15,000 foreigners in forced labour in Germany
17 May 2005, BERLIN - Approximately 15,000 foreigners are trapped in forced labour in Germany, according to a new study by the International Labour Organisation (ILO).
17 May 2005
BERLIN - Approximately 15,000 foreigners are trapped in forced labour in Germany, according to a new study by the International Labour Organisation (ILO).
The Berlin-based sociologist Norbert Cyrus, one of the report's authors, says that foreign victims of forced labour can be found in various sectors of the German economy, including prostitution, construction, agriculture, slaughterhouses, as well as working in private households. According to Cyrus, most victims are forced into conditions of near-slavery through economic circumstances and are often blackmailed or threatened into forced labour by human traffickers.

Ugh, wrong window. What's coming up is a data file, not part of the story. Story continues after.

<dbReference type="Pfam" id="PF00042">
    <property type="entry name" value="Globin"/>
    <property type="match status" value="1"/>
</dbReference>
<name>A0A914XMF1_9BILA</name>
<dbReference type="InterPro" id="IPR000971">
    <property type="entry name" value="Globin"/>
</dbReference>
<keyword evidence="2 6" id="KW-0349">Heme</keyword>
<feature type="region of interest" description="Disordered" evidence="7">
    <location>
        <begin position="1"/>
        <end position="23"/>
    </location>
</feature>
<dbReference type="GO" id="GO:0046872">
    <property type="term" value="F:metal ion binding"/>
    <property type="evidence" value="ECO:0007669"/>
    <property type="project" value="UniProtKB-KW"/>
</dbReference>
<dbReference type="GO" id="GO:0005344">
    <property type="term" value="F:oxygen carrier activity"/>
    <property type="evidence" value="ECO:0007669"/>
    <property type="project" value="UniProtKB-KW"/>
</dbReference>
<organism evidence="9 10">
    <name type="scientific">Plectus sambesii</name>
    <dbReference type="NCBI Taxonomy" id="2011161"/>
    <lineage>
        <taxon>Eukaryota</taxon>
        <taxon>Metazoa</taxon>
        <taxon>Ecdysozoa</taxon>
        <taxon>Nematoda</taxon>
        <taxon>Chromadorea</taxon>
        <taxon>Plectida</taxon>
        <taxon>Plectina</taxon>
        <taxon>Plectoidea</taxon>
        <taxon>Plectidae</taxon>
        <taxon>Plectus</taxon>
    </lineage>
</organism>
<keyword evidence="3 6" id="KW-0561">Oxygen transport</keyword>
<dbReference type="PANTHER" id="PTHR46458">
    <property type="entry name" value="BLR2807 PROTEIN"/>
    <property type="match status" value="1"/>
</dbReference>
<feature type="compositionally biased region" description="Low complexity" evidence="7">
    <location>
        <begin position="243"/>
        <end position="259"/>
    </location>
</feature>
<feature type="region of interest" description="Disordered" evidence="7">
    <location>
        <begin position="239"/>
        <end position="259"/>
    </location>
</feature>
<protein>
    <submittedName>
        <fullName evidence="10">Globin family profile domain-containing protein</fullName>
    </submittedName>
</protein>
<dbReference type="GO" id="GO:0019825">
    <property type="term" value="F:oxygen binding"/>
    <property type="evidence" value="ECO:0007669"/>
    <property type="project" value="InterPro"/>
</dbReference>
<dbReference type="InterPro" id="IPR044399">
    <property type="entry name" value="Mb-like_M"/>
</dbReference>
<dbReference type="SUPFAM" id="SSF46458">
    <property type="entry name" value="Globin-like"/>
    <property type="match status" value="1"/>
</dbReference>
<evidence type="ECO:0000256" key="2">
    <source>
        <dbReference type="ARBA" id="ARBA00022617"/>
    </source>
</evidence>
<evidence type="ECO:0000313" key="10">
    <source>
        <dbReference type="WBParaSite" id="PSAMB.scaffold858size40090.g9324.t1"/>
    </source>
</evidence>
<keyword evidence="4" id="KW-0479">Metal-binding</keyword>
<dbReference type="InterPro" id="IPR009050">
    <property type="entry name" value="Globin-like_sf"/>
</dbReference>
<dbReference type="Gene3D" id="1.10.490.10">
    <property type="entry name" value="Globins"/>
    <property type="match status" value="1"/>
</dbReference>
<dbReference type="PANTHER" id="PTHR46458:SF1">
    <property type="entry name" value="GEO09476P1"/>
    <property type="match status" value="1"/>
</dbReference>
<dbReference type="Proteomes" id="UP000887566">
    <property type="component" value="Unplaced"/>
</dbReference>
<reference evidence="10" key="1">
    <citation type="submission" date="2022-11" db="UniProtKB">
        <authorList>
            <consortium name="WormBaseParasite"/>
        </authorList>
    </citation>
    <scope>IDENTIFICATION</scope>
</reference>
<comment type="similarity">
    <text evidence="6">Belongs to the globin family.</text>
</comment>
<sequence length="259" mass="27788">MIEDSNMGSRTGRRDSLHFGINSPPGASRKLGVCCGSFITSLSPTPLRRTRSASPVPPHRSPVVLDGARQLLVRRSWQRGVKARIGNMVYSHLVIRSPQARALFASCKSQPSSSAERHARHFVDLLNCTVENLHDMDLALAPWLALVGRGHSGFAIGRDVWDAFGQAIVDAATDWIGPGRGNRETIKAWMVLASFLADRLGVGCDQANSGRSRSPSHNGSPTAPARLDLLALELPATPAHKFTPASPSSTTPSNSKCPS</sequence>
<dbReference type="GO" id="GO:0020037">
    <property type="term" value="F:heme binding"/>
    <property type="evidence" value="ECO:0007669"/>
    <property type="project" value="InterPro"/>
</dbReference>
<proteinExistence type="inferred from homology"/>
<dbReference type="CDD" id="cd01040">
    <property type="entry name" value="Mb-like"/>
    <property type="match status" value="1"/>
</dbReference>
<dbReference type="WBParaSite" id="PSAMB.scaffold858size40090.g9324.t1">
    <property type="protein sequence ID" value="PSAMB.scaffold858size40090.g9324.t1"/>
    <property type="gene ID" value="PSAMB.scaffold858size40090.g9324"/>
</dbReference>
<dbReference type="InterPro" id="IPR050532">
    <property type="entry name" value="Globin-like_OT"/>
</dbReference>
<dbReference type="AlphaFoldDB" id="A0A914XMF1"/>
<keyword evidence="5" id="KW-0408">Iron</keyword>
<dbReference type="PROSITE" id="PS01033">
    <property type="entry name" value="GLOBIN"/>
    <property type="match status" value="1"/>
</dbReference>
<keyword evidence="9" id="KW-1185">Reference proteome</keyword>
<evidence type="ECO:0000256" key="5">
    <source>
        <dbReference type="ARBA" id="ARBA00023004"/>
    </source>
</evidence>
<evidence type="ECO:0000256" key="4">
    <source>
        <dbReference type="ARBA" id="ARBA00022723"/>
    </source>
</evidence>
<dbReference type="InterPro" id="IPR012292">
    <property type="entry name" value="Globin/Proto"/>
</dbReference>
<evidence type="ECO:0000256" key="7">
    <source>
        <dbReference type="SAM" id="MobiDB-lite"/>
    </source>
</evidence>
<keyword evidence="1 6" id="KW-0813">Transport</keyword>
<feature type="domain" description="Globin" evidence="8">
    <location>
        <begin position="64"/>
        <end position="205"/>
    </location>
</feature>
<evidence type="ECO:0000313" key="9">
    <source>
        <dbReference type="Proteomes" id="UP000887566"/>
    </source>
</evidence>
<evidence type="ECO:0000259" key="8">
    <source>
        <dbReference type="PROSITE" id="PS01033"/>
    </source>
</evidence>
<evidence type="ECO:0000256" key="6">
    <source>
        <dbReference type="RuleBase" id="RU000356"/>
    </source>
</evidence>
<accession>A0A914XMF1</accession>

The sociologist said that Germany's relaxed visa regime in the years 2000-2003, currently the subject of a parliamentary inquiry involving Foreign Minister Joschka Fischer, did not however have any effect on forced labour. "I found no evidence of increased exploitation", he said.
Cyrus called for better protection of victims and a targeted co-operation of police, labour and immigration authorities, including at the international level.
According to ILO statistics, 12.3 million men, women and children are victims of forced labour or slavery worldwide. The problem is most serious in Asia, Africa, and Latin America, but industrialised countries are also affected, having an estimated total of 360,000 forced labourers.
[Copyright Expatica News 2005]
Subject: German news